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50 of 53 people found the following review helpful
5.0 out of 5 stars Read it and Weep
Book review: Gemaine Greer, The Whole Woman
"You've come a long way baby!" Remember the cigarette ad from the 70s? To hear Germaine Greer tell it we haven't, unless progress is having won the right to smoke thin cigarettes in public and take our chemotherapy like a man.
Since writing The Female Eunuch, Dr. Greer is still angry after these thirty-two...
Published on 5 Mar. 2002 by mfdb

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33 of 38 people found the following review helpful
3.0 out of 5 stars Flashes of brilliance and loony paranoia
Poor old Germaine! Just when you're thumping the page and crying a quasi orgasmic "yes! yes!" she lets you down in the next chapter with a diatribe on some imagined male conspiracy against women. Hers is a brain that takes logical arguments to such an extreme that, eventually, she loses the plot entirely. It's a shame, because when she gets it right there...
Published on 17 May 1999


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3 of 5 people found the following review helpful
5.0 out of 5 stars A remarkable Journey of the Mind and Spirit, 2 Mar. 1999
By A Customer
This review is from: The Whole Woman (Hardcover)
What can I say? Greer says it all in her characteristically, brilliant witty style. This sequel, the book she refused for thirty years to write, goes well beyond the frontiers of _The Female Eunuch_.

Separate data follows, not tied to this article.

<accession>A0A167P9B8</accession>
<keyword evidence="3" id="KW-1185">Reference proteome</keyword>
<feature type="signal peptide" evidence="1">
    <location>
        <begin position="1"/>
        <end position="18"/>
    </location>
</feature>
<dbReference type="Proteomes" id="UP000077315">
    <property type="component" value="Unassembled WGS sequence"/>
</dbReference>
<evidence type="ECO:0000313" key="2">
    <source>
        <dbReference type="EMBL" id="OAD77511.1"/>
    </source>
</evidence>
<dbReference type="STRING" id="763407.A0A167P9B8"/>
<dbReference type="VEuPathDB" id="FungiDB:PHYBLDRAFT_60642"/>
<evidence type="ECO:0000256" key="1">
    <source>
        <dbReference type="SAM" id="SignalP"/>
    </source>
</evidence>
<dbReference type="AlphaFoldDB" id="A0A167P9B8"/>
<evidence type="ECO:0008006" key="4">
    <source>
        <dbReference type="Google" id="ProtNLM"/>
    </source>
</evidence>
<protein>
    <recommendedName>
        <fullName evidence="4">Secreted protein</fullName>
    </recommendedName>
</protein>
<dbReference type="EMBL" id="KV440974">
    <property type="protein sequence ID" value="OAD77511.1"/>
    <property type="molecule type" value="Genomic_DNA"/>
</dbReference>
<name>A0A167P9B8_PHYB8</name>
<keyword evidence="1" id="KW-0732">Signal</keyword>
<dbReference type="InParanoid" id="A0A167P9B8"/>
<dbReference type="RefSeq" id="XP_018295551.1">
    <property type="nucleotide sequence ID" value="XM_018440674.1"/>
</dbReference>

Most of Greer's works, are 'Tomes of Insight' - but this latest is her best yet, and truly describes the 'Whole Woman' - through love, sex, motherhood, lesbianism - work, power, men and so forth. Despite its anger, its black humour and wit, and its scholarly style, it ends on a positive note. In summary, I can only quote Greer's own words: "It's time to get angry again."
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3 of 5 people found the following review helpful
1.0 out of 5 stars So disappointing, 17 Nov. 2011
This review is from: The Whole Woman (Paperback)
I have read and read this book over so many years.. I have the hard back version. I find it so sad that it displays the worst form of trans-phobia available in literary form. I think anyone reading this chapter would wonder if it had been written by a Daily Mail journalist. In fact i think it borders on hatred.
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4 of 7 people found the following review helpful
5.0 out of 5 stars Who says i have to agree with everything in this book?, 9 July 1999
By A Customer
This review is from: The Whole Woman (Hardcover)
I love this book. It is amazing, and, it has to be said, very few people still write anything like this. I don't agree with everything Greer says, but then i don't have to: she is forty years older than me and if her book inspires someone of my generation to write the next 'Female Eunuch' then it will have served its purpose. When I read her first novel, the Female Eunuch, it wasn't so much as a piece of feminist literature as a primary historical source. Yet I feel I owe a debt to Greer and her contemporaries for writing such works and creating the workd in which I grew up.